By Kyle LoJacono
Breastfeeding infants may be healthy for both mother and child, but many new moms find mastering the technique somewhat daunting.
Pasco County Health Officer Dr. David Johnson said breastfeeding is very natural, but is a learned behavior and not something that comes instinctively to mothers.
“Support is a major component of successful breastfeeding and helping mothers to overcome obstacles creates a strong foundation for a baby’s health,” Johnson said. “Current research shows that when mothers receive help and support from those surrounding them, including their family, employer and healthcare providers it ultimately leads to a more successful breastfeeding experience.”
August is National Breastfeeding Awareness Month and the state health department is offering support to help mothers, especially new ones, through its county chapters. It has created a program called Women, Infants and Children (WIC) to offer additional support for breastfeeding.
One mother in Pasco who has received help from WIC is Miriam Gatian, who has a 4-month-old daughter named Alyssa. Her consultant, Teresa Del Negro, helped remove any doubts in her mind about the benefits of breastfeeding while teaching proper techniques.
“I am so thankful for the (WIC) breastfeeding peer counseling program,” Gatian said. “I have gone through some pretty rough times in the beginning with breastfeeding where I was doubting myself and really needed to talk to someone about breastfeeding. Being able to talk to Teresa Del Negro really gave me the boost I needed to have the confidence in my ability in being a good mom to my baby.”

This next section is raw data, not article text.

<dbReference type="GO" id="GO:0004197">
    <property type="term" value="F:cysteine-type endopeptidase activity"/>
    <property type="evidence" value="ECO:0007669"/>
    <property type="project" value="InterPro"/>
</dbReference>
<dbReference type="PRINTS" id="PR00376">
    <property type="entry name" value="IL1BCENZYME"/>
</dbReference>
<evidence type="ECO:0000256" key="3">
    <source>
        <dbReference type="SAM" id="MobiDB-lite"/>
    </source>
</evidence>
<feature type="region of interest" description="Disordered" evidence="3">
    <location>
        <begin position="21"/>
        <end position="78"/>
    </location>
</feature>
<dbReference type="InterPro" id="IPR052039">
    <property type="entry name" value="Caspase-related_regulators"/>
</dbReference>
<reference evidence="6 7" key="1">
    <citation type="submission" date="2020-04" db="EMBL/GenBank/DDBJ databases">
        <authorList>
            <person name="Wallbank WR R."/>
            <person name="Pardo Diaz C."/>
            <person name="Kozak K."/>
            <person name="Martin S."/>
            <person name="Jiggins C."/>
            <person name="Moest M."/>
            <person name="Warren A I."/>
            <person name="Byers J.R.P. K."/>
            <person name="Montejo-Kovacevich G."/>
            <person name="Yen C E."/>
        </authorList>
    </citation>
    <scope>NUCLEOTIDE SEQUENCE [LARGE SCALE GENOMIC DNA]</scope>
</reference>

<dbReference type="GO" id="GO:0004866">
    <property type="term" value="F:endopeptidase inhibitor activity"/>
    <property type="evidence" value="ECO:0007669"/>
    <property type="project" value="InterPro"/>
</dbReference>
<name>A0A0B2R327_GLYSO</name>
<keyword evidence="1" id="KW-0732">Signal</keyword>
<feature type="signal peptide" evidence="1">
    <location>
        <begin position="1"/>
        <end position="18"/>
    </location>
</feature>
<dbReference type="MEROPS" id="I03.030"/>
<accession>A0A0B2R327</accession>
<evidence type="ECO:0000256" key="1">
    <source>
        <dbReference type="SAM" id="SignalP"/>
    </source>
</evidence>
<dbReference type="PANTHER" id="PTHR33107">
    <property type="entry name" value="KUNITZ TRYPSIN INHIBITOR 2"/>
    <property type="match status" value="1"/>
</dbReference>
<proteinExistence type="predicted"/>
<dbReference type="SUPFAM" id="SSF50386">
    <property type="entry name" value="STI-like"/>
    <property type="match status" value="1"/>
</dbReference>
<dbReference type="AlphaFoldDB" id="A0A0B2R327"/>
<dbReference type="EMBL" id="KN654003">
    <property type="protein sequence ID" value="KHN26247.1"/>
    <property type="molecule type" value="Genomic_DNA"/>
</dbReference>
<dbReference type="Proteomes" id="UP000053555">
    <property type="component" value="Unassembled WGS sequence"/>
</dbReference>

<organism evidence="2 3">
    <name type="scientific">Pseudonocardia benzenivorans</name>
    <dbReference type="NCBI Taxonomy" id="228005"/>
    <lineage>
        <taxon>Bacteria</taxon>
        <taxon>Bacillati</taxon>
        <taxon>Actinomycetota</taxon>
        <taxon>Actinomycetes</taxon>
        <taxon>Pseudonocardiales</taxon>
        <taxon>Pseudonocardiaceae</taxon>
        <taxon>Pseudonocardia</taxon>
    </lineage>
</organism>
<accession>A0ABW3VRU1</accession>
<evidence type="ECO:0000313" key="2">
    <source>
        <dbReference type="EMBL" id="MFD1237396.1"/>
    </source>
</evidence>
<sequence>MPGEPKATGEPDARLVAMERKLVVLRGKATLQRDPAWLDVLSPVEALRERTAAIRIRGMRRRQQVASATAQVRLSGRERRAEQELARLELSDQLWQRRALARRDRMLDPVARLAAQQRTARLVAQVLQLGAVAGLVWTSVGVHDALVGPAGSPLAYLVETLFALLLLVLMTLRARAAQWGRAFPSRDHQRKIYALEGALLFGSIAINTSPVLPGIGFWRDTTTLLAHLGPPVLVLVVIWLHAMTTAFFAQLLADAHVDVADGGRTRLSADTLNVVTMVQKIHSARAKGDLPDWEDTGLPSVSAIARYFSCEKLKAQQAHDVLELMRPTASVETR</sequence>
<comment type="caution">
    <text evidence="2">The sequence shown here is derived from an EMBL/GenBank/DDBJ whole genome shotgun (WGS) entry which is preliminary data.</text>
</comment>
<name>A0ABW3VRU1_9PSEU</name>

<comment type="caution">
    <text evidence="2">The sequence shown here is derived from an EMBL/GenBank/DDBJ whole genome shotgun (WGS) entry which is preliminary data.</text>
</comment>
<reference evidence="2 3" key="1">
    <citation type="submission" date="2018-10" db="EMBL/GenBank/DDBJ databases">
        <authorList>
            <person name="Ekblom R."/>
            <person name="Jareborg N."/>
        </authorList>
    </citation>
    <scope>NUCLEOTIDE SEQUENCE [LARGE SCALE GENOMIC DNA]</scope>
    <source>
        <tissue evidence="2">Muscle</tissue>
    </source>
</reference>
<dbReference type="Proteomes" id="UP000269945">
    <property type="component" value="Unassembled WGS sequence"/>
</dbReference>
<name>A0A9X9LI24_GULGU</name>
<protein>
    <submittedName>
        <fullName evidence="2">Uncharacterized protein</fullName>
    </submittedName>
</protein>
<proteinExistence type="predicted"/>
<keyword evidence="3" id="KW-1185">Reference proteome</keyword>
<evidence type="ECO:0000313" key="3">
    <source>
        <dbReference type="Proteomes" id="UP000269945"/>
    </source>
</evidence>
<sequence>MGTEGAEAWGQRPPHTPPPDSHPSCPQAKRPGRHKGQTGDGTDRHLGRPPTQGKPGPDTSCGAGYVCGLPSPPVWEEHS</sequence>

Breastfeeding moms who participate in WIC receive face-to-face meetings with a trained lactation specialist, peer counseling and breastfeeding support groups.
In Hillsborough, the county health department has partnered with St. Joseph’s Women’s Hospital to raise awareness about breastfeeding.
“We will have educational materials available, including the Hillsborough County Task Force’s Resource Guide for new moms and families who might be interested in breastfeeding support,” said Walter Niles, manager of the Hillsborough County Health Department’s Office of Health Equity.
St. Joseph’s lactation specialist Jessica Gordon adds, “Breastfeeding can be one of the most enjoyable experiences for a new mother, and the health benefits are significant in both mother and baby.”
Gordon said most of the benefits happen if a child is breastfed exclusively for the first six months of life.
–Breastfeeding encourages the best brain growth and development in babies and helps babies reach their full intellectual potential.
–Breastfed babies are one-third less likely to die of sudden infant death syndrome, or SIDS.
–Breastfed babies have fewer illnesses, are less likely to be hospitalized in the first year of life and have milder effects when illness does happen.
–Breastfed babies are less likely to develop respiratory infections, ear infections, childhood diabetes and certain types of cancers.
–Breastfed babies are less likely to grow into overweight children.
–Breastfeeding helps to reduce the risk of breast and ovarian cancer for women.
–Breastfeeding provides a bonding connection for mother and baby.
–Breastfeeding releases the hormone prolactin, which decreases anxiety and helps people feel calmer.
–Breastfeeding an infant during a natural disaster reduces the potential risk for feeding contamination from toxic materials.
Women interested in more information on local WIC programs should call (877) 942-2329 or visit www.FloridaWIC.org.
To learn more about Hillsborough’s program, call (813) 307-8000 or visit www.hillscountyhealth.org. For more information on St. Joseph’s Women’s Hospital’s services for breastfeeding mothers, call (813) 879-4730.
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